Revelations in recent years about the extent and methods of undercover policing, spying and data retention make it clear that the systematic abuse of people’s rights to privacy, political protest and even bodily integrity are not the exception, but the norm. The expansion of the surveillance state and the targetting of all forms of political dissent poses an alarming threat to freedom, democracy, protest and hopes for change, it preserves the status quo and inequality. If we are to achieve a fairer, more just society, it must be stopped.

Background info
Police Spies Out Of Lives is a support group for eight women who are taking legal action against the Metropolitan Police after they were deceived into long term intimate relationships with undercover police officers who were infiltrating environmental and social justice campaign groups. These 8 women had relationships with five different officers who were in either the Special Demonstration Squad (Bob Lambert, Jim Boyling, Mark Jenner and John Dines) or the National Public Order Intelligence Unit (Mark Kennedy). Theirs is not the only case of its kind being brought against the police. The fact such relationships took place over a period spanning more than 25 years, and involving different police units, demonstrates this was an institutional practice not an individual one. To date, there has been no satisfactory official response that reassures us that these practices are not still ongoing.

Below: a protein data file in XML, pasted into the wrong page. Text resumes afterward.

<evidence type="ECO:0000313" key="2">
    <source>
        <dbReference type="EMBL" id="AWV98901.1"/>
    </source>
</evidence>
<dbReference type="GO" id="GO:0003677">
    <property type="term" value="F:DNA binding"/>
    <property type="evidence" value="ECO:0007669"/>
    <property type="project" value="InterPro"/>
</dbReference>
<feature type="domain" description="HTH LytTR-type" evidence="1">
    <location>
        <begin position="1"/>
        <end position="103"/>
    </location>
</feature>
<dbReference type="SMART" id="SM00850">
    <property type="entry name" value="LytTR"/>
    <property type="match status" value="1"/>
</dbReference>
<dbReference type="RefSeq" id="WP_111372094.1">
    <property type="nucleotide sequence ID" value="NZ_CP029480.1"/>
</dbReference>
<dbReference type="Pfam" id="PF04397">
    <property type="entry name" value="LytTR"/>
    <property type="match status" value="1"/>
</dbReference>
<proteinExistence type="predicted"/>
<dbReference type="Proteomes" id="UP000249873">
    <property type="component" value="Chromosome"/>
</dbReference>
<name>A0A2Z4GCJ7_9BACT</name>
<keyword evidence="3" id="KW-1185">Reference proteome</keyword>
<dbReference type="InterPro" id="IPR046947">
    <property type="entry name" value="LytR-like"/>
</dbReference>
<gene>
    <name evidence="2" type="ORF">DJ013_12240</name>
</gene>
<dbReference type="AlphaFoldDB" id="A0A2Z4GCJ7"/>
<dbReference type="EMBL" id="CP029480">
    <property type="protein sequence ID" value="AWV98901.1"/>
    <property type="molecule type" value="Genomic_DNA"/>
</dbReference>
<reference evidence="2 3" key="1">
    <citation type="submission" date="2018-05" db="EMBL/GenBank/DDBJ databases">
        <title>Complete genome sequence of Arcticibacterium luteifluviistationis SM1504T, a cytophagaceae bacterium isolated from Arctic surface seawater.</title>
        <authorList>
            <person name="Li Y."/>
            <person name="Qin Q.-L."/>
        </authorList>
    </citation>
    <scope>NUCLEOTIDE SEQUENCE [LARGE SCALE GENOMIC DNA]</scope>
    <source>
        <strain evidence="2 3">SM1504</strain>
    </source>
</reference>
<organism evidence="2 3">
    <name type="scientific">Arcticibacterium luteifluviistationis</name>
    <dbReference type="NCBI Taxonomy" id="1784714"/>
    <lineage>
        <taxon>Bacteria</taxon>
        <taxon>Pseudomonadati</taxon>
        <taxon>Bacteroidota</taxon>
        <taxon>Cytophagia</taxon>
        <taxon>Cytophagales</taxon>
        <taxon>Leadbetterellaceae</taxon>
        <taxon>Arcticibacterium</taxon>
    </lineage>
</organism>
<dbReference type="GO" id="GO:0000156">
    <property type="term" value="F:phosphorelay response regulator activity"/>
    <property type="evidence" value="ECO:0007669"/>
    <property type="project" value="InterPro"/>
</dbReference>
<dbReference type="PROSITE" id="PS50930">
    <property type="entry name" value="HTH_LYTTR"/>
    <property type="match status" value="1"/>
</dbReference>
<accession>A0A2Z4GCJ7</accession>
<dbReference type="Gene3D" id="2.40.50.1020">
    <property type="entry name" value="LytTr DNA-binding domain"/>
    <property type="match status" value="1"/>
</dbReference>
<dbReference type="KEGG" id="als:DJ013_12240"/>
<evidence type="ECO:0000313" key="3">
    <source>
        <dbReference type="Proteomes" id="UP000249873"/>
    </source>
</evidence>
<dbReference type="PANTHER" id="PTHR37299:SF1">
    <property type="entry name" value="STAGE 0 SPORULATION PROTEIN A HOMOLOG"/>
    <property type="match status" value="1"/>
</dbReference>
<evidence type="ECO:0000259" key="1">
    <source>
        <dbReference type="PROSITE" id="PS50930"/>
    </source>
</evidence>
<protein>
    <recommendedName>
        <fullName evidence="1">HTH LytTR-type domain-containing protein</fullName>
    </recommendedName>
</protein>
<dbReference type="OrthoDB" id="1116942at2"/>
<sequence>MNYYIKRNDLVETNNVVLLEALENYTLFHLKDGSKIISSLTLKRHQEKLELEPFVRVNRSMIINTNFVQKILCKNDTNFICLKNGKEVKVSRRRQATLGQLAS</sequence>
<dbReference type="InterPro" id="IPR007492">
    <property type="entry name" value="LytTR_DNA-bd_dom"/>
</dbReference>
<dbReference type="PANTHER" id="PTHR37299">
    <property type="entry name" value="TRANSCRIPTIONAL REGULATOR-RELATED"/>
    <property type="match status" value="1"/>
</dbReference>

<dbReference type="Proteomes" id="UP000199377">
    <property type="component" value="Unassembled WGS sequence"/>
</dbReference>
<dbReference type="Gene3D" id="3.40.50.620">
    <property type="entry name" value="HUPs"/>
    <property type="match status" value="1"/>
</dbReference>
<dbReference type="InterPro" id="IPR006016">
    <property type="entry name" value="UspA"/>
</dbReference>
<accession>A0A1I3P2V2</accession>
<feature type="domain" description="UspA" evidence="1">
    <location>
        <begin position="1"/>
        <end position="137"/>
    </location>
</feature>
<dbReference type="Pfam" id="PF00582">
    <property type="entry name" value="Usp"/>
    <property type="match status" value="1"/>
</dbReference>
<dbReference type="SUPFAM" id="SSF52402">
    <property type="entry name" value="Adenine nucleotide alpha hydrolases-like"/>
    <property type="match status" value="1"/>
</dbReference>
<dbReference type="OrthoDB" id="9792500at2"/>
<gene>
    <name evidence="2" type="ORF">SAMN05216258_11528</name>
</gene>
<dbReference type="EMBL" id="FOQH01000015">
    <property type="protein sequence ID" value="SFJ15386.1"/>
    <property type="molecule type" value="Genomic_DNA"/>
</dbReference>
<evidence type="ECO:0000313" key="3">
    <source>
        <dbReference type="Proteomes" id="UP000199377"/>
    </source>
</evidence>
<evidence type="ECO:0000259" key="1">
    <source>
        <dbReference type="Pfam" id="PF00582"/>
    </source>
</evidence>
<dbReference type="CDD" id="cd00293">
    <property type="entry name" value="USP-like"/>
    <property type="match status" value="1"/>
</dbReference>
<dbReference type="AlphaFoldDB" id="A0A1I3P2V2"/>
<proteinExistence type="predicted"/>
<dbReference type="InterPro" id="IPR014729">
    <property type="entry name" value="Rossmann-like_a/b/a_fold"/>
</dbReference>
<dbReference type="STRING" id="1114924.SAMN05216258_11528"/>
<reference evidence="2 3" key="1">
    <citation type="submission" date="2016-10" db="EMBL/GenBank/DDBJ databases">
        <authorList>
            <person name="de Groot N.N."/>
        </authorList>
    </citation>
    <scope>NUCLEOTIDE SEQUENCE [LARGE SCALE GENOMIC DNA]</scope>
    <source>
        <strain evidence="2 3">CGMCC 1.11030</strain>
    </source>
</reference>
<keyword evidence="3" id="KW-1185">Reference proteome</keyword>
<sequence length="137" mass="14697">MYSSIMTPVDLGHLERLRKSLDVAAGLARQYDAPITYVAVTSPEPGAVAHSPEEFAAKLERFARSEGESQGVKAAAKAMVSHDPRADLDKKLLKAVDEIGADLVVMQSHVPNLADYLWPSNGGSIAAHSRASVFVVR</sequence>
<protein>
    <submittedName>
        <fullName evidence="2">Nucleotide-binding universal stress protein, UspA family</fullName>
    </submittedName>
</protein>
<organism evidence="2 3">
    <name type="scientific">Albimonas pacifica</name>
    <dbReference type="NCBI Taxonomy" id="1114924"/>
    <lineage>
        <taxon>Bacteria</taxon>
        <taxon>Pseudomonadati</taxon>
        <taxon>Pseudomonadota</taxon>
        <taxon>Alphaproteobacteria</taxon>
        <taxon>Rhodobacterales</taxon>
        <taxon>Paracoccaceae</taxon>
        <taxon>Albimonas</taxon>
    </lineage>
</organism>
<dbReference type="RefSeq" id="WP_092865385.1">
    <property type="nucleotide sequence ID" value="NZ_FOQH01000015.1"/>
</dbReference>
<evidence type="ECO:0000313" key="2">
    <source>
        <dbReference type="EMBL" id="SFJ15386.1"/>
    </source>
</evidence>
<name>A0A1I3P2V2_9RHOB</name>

We are seeking:
  • a clear and unambiguous statement that the abuse has ceased
  • the past to be thoroughly and openly investigated
  • for  all those whose rights have been or are being violated in this way, and  who may not be aware of that fact, to be informed and given the right  to redress
  • action and change to prevent these human rights abuses from ever happening again
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Draft terms of reference for Inquiry under the Inquiries Act

These draft terms of reference were submitted to the Home Office on behalf of the eight women who have brought claims against the police arising from the forming of intimate relationships by undercover police officers. They are based on an earlier draft compiled by a number of different groups affected, but have been amended further in the light of their specific experiences.

TERMS OF REFERENCE: